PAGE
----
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Subscribing to Data-Feeds - Part 3


This tutorial is the 2nd part of a tutorial on subscribing to data and integrating that data into another system.

In this part, we will write a client side Java application to listen for those messages and push them to a Kafka topic


User requirements

This tutorial assumes some familiarity with coding in c# in Microsoft Visual Studio and OpenDataDSL in Visual Studio Code.

System requirements

You will need to have the following:

  • Completed Part 1
  • An account with OpenDataDSL
  • Microsoft VS Code with the OpenDataDSL extension
  • An installed version of Kafka
  • An installed version of Git
  • An installed version of Apacha Maven


In Part 1 we:

  • Created a queue which will hold the OpenDataDSL subscription messages
  • Created a subscription to some data
  • Manually triggered the subscription to place some data in the queue

The Java Camel Project

In this tutorial, we clone an existing small project from GitHub and change some configuration. This is a java project, but there is no coding to do, it is using configuration only.

Clone the GitHub project

In an empty directory, run the following to clone the GitHub repository to your local machine:

git clone

Configure the project

Open the directory in VS Code so we can start making some configuration changes.

There are 3 configuration items that need to be made.


Replace the azure.connection with your queue connection string

connection: Endpoint=sb://;

Replace the kafka.connection with your Kafka broker connection string

connection: localhost:29092


Replace the word company with your assigned company tenant id

        <from uri="azureServiceBus:prod/company/tutorial" />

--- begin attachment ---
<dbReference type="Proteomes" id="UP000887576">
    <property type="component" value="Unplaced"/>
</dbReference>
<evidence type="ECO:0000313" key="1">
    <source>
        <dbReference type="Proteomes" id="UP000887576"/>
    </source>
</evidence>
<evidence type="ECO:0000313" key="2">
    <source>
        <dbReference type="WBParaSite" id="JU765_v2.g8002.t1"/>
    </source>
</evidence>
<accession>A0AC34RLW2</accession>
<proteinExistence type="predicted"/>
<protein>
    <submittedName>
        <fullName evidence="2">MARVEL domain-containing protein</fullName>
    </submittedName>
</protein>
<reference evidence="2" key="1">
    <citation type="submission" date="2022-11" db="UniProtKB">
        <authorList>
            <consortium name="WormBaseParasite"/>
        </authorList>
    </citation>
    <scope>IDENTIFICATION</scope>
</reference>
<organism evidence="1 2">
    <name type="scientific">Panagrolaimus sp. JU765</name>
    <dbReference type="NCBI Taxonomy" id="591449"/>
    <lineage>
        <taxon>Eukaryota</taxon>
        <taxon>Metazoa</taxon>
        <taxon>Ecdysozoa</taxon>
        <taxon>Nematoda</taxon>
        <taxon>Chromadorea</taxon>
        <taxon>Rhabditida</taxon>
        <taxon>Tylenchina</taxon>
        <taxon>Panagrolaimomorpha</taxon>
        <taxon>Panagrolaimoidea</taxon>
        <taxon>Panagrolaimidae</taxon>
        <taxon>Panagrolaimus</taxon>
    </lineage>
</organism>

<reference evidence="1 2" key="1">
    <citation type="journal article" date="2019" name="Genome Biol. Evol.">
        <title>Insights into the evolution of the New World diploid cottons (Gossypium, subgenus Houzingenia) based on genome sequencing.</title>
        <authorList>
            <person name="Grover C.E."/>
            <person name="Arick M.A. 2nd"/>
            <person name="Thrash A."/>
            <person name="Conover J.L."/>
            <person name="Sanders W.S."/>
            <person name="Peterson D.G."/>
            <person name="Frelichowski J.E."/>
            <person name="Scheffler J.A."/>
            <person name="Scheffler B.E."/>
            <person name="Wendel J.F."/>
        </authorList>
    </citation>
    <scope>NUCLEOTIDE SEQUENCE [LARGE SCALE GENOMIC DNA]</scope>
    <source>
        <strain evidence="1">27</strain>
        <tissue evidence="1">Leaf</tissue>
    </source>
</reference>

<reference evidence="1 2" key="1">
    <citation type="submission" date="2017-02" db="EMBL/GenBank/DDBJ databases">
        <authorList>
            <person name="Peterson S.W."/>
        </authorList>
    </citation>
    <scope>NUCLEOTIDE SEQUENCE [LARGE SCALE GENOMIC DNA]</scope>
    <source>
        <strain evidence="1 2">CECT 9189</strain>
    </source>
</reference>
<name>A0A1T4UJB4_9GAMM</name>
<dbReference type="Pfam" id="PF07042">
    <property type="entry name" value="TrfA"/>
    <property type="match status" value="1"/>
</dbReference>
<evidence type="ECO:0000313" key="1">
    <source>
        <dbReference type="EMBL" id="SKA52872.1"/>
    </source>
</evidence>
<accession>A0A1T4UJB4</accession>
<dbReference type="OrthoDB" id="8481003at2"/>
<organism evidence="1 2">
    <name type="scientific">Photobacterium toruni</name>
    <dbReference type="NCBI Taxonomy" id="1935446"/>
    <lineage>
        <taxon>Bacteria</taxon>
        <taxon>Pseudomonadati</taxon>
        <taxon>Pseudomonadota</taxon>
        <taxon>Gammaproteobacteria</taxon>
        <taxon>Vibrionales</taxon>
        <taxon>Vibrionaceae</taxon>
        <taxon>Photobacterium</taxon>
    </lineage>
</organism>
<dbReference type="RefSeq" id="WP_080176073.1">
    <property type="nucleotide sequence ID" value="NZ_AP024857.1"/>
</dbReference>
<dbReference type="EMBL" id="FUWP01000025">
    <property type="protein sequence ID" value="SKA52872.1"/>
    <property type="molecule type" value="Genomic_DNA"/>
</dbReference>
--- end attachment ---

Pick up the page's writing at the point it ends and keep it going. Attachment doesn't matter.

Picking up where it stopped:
Kafka Configuration

You will also need to add a topic to Kafka called ecb_fx, or else change the routing to the name of the topic you want to send the messages to in the routing.xml file

        <to uri="kafka:ecb_fx" />


Once all the configuration is complete, you can run this project with:

mvn spring-boot:run

You should then see some messages read from your queue and sent to the Kafka topic.

Anatomy of the Project

Although this is a java project, there is only 1 java class -

public class Application {
public Application() {

public static void main(String[] args) {, args);

This is a Java Spring Boot application and this is the main class that is run. The entire application is configured in the application.yml file:

org.springframework: INFO
com.opendatadsl: DEBUG

connection: Endpoint=sb://;

connection: localhost:29092

xml-routes: classpath:camel/*.xml

In the yml file, we set some logging levels, connection strings for Azure and Kafka and configure the camel routing files.

This configuration is used with the Spring application context which comes from a file called applicationContext.xml. In here we configure the Azure Service Bus and Kafka beans that are used in the Camel routing.

<?xml version="1.0" encoding="UTF-8"?>
<beans xmlns=""

<!-- Azure Service Bus-->
<bean id="azureServiceBusConfig" class="">
<property name="connectionString" value="${azure.connection}" />
<bean id="azureServiceBus" class="">
<property name="configuration" ref="azureServiceBusConfig" />

<!-- Kafka -->
<bean id="kafkaConfig" class="org.apache.camel.component.kafka.KafkaConfiguration">
<property name="brokers" value="${kafka.connection}" />
<bean id="kafka" class="org.apache.camel.component.kafka.KafkaComponent">
<property name="configuration" ref="kafkaConfig" />

The final piece of configuration is the camel routing file which defines how we route our messages:

<?xml version="1.0" encoding="UTF-8"?>
<routes id="odsl-camel-kafka" xmlns="">

<route id="handle-messages">
<from uri="azureServiceBus:prod/company/tutorial" />
<log message="${body}" />
<to uri="kafka:ecb_fx" />


The handle-messages route does the following:

  • Reads messages from our azureServiceBus configured bean from the named queue
  • Logs a message to the console with the message body in JSON
  • Send the message to the ecb_fx topic on the Kafka server


You can use and modify this code freely under the MIT License.

You can use any of the Apache Camel components to send this message to any supported endpoint.